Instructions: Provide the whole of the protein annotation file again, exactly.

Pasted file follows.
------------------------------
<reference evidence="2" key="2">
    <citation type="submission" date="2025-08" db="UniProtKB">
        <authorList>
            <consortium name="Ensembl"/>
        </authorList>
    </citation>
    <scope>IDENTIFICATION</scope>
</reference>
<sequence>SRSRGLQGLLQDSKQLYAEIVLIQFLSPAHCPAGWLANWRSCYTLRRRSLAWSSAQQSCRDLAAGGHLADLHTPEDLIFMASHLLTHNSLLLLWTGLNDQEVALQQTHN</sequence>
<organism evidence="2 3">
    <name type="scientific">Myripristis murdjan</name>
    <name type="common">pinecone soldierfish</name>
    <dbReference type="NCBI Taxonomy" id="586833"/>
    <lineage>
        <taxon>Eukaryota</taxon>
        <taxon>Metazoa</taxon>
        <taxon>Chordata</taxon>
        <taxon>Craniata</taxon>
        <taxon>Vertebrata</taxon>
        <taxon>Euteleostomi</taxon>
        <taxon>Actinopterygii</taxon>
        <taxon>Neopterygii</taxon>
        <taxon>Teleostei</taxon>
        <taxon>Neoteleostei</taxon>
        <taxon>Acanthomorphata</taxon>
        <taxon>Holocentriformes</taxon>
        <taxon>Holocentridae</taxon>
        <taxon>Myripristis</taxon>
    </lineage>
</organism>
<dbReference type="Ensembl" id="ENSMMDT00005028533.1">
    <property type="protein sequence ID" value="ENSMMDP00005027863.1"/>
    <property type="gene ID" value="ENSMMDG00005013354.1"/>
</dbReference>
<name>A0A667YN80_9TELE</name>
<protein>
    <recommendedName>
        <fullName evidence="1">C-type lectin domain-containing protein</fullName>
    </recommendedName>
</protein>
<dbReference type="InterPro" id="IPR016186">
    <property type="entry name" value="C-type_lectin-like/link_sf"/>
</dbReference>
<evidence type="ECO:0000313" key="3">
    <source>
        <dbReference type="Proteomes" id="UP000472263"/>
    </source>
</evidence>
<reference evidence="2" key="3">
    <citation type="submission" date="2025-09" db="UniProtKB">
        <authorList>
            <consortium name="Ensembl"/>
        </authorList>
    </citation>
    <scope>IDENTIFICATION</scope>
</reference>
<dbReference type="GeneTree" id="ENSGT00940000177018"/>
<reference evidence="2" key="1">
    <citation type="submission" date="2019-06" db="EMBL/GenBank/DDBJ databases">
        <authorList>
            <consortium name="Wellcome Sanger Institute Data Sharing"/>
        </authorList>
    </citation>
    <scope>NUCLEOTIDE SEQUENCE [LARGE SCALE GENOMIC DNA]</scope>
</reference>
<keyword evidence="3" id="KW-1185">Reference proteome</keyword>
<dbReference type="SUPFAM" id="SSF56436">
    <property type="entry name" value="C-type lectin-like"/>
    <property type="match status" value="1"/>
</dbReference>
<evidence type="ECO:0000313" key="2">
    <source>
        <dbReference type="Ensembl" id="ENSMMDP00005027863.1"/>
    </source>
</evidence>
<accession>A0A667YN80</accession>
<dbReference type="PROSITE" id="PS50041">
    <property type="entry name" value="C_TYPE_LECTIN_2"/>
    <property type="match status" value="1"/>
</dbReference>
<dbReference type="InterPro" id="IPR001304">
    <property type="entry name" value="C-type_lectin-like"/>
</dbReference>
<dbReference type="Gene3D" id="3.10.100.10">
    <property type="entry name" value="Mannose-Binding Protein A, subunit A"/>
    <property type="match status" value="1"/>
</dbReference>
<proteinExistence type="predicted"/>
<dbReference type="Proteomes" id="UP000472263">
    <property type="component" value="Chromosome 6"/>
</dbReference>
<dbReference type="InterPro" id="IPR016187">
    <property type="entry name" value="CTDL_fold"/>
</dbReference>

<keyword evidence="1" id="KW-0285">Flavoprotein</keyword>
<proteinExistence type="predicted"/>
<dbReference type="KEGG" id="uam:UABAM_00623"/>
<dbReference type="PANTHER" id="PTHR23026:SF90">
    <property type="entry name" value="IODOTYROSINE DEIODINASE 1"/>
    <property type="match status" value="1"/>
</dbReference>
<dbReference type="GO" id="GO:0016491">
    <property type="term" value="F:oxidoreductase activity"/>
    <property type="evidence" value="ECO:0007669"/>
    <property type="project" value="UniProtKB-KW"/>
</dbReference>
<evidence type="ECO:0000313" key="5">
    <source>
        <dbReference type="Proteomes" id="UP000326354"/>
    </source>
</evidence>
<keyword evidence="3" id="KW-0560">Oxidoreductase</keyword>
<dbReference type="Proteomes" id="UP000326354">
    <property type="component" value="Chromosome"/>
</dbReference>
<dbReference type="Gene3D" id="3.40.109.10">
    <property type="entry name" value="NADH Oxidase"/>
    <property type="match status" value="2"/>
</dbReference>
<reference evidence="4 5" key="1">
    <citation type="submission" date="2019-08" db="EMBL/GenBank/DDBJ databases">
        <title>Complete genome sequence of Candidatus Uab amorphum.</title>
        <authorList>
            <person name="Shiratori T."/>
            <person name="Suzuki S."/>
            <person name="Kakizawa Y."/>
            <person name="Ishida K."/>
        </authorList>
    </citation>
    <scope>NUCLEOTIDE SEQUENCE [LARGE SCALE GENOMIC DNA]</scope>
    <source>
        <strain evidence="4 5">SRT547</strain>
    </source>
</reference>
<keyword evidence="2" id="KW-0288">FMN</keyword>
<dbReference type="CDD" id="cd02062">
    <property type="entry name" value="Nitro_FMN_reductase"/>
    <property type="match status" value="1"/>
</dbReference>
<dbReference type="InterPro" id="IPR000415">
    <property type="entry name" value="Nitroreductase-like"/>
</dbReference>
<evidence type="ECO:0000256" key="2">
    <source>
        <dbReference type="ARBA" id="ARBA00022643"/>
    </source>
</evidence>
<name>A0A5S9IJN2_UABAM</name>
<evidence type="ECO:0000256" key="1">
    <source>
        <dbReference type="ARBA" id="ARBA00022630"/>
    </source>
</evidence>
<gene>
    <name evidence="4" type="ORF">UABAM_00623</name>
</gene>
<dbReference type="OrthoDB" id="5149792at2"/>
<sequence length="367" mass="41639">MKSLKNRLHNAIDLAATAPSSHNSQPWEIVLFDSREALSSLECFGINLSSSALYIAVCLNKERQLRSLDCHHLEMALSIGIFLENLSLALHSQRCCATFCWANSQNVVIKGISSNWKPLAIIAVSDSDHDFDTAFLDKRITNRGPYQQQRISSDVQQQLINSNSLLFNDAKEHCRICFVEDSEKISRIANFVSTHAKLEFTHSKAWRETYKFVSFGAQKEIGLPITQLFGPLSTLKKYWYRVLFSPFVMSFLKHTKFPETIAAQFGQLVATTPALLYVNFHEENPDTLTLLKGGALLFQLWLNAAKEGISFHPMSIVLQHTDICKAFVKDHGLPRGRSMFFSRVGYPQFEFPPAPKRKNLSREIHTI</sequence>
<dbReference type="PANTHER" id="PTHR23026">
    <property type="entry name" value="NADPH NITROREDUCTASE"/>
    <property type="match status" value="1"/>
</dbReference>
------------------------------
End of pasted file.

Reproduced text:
<reference evidence="2" key="2">
    <citation type="submission" date="2025-08" db="UniProtKB">
        <authorList>
            <consortium name="Ensembl"/>
        </authorList>
    </citation>
    <scope>IDENTIFICATION</scope>
</reference>
<sequence>SRSRGLQGLLQDSKQLYAEIVLIQFLSPAHCPAGWLANWRSCYTLRRRSLAWSSAQQSCRDLAAGGHLADLHTPEDLIFMASHLLTHNSLLLLWTGLNDQEVALQQTHN</sequence>
<organism evidence="2 3">
    <name type="scientific">Myripristis murdjan</name>
    <name type="common">pinecone soldierfish</name>
    <dbReference type="NCBI Taxonomy" id="586833"/>
    <lineage>
        <taxon>Eukaryota</taxon>
        <taxon>Metazoa</taxon>
        <taxon>Chordata</taxon>
        <taxon>Craniata</taxon>
        <taxon>Vertebrata</taxon>
        <taxon>Euteleostomi</taxon>
        <taxon>Actinopterygii</taxon>
        <taxon>Neopterygii</taxon>
        <taxon>Teleostei</taxon>
        <taxon>Neoteleostei</taxon>
        <taxon>Acanthomorphata</taxon>
        <taxon>Holocentriformes</taxon>
        <taxon>Holocentridae</taxon>
        <taxon>Myripristis</taxon>
    </lineage>
</organism>
<dbReference type="Ensembl" id="ENSMMDT00005028533.1">
    <property type="protein sequence ID" value="ENSMMDP00005027863.1"/>
    <property type="gene ID" value="ENSMMDG00005013354.1"/>
</dbReference>
<name>A0A667YN80_9TELE</name>
<protein>
    <recommendedName>
        <fullName evidence="1">C-type lectin domain-containing protein</fullName>
    </recommendedName>
</protein>
<dbReference type="InterPro" id="IPR016186">
    <property type="entry name" value="C-type_lectin-like/link_sf"/>
</dbReference>
<evidence type="ECO:0000313" key="3">
    <source>
        <dbReference type="Proteomes" id="UP000472263"/>
    </source>
</evidence>
<reference evidence="2" key="3">
    <citation type="submission" date="2025-09" db="UniProtKB">
        <authorList>
            <consortium name="Ensembl"/>
        </authorList>
    </citation>
    <scope>IDENTIFICATION</scope>
</reference>
<dbReference type="GeneTree" id="ENSGT00940000177018"/>
<reference evidence="2" key="1">
    <citation type="submission" date="2019-06" db="EMBL/GenBank/DDBJ databases">
        <authorList>
            <consortium name="Wellcome Sanger Institute Data Sharing"/>
        </authorList>
    </citation>
    <scope>NUCLEOTIDE SEQUENCE [LARGE SCALE GENOMIC DNA]</scope>
</reference>
<keyword evidence="3" id="KW-1185">Reference proteome</keyword>
<dbReference type="SUPFAM" id="SSF56436">
    <property type="entry name" value="C-type lectin-like"/>
    <property type="match status" value="1"/>
</dbReference>
<evidence type="ECO:0000313" key="2">
    <source>
        <dbReference type="Ensembl" id="ENSMMDP00005027863.1"/>
    </source>
</evidence>
<accession>A0A667YN80</accession>
<dbReference type="PROSITE" id="PS50041">
    <property type="entry name" value="C_TYPE_LECTIN_2"/>
    <property type="match status" value="1"/>
</dbReference>
<dbReference type="InterPro" id="IPR001304">
    <property type="entry name" value="C-type_lectin-like"/>
</dbReference>
<dbReference type="Gene3D" id="3.10.100.10">
    <property type="entry name" value="Mannose-Binding Protein A, subunit A"/>
    <property type="match status" value="1"/>
</dbReference>
<proteinExistence type="predicted"/>
<dbReference type="Proteomes" id="UP000472263">
    <property type="component" value="Chromosome 6"/>
</dbReference>
<dbReference type="InterPro" id="IPR016187">
    <property type="entry name" value="CTDL_fold"/>
</dbReference>

<keyword evidence="1" id="KW-0285">Flavoprotein</keyword>
<proteinExistence type="predicted"/>
<dbReference type="KEGG" id="uam:UABAM_00623"/>
<dbReference type="PANTHER" id="PTHR23026:SF90">
    <property type="entry name" value="IODOTYROSINE DEIODINASE 1"/>
    <property type="match status" value="1"/>
</dbReference>
<dbReference type="GO" id="GO:0016491">
    <property type="term" value="F:oxidoreductase activity"/>
    <property type="evidence" value="ECO:0007669"/>
    <property type="project" value="UniProtKB-KW"/>
</dbReference>
<evidence type="ECO:0000313" key="5">
    <source>
        <dbReference type="Proteomes" id="UP000326354"/>
    </source>
</evidence>
<keyword evidence="3" id="KW-0560">Oxidoreductase</keyword>
<dbReference type="Proteomes" id="UP000326354">
    <property type="component" value="Chromosome"/>
</dbReference>
<dbReference type="Gene3D" id="3.40.109.10">
    <property type="entry name" value="NADH Oxidase"/>
    <property type="match status" value="2"/>
</dbReference>
<reference evidence="4 5" key="1">
    <citation type="submission" date="2019-08" db="EMBL/GenBank/DDBJ databases">
        <title>Complete genome sequence of Candidatus Uab amorphum.</title>
        <authorList>
            <person name="Shiratori T."/>
            <person name="Suzuki S."/>
            <person name="Kakizawa Y."/>
            <person name="Ishida K."/>
        </authorList>
    </citation>
    <scope>NUCLEOTIDE SEQUENCE [LARGE SCALE GENOMIC DNA]</scope>
    <source>
        <strain evidence="4 5">SRT547</strain>
    </source>
</reference>
<keyword evidence="2" id="KW-0288">FMN</keyword>
<dbReference type="CDD" id="cd02062">
    <property type="entry name" value="Nitro_FMN_reductase"/>
    <property type="match status" value="1"/>
</dbReference>
<dbReference type="InterPro" id="IPR000415">
    <property type="entry name" value="Nitroreductase-like"/>
</dbReference>
<evidence type="ECO:0000256" key="2">
    <source>
        <dbReference type="ARBA" id="ARBA00022643"/>
    </source>
</evidence>
<name>A0A5S9IJN2_UABAM</name>
<evidence type="ECO:0000256" key="1">
    <source>
        <dbReference type="ARBA" id="ARBA00022630"/>
    </source>
</evidence>
<gene>
    <name evidence="4" type="ORF">UABAM_00623</name>
</gene>
<dbReference type="OrthoDB" id="5149792at2"/>
<sequence length="367" mass="41639">MKSLKNRLHNAIDLAATAPSSHNSQPWEIVLFDSREALSSLECFGINLSSSALYIAVCLNKERQLRSLDCHHLEMALSIGIFLENLSLALHSQRCCATFCWANSQNVVIKGISSNWKPLAIIAVSDSDHDFDTAFLDKRITNRGPYQQQRISSDVQQQLINSNSLLFNDAKEHCRICFVEDSEKISRIANFVSTHAKLEFTHSKAWRETYKFVSFGAQKEIGLPITQLFGPLSTLKKYWYRVLFSPFVMSFLKHTKFPETIAAQFGQLVATTPALLYVNFHEENPDTLTLLKGGALLFQLWLNAAKEGISFHPMSIVLQHTDICKAFVKDHGLPRGRSMFFSRVGYPQFEFPPAPKRKNLSREIHTI</sequence>
<dbReference type="PANTHER" id="PTHR23026">
    <property type="entry name" value="NADPH NITROREDUCTASE"/>
    <property type="match status" value="1"/>
</dbReference>